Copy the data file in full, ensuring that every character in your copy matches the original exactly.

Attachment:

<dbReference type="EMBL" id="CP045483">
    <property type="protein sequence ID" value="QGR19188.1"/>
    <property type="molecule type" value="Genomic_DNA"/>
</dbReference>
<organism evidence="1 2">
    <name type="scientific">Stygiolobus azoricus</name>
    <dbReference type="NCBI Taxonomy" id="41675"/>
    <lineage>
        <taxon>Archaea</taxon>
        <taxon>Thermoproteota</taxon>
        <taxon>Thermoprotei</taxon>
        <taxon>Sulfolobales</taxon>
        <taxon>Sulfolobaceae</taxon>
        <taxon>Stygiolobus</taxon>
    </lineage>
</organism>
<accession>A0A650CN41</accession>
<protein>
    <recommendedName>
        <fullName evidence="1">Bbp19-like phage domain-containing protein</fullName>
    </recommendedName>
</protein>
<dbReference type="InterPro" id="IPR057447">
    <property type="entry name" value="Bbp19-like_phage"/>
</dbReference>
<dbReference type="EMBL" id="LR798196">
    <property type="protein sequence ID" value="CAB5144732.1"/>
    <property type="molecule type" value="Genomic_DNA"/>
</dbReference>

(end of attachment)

<dbReference type="EMBL" id="CP045483">
    <property type="protein sequence ID" value="QGR19188.1"/>
    <property type="molecule type" value="Genomic_DNA"/>
</dbReference>
<organism evidence="1 2">
    <name type="scientific">Stygiolobus azoricus</name>
    <dbReference type="NCBI Taxonomy" id="41675"/>
    <lineage>
        <taxon>Archaea</taxon>
        <taxon>Thermoproteota</taxon>
        <taxon>Thermoprotei</taxon>
        <taxon>Sulfolobales</taxon>
        <taxon>Sulfolobaceae</taxon>
        <taxon>Stygiolobus</taxon>
    </lineage>
</organism>
<accession>A0A650CN41</accession>
<protein>
    <recommendedName>
        <fullName evidence="1">Bbp19-like phage domain-containing protein</fullName>
    </recommendedName>
</protein>
<dbReference type="InterPro" id="IPR057447">
    <property type="entry name" value="Bbp19-like_phage"/>
</dbReference>
<dbReference type="EMBL" id="LR798196">
    <property type="protein sequence ID" value="CAB5144732.1"/>
    <property type="molecule type" value="Genomic_DNA"/>
</dbReference>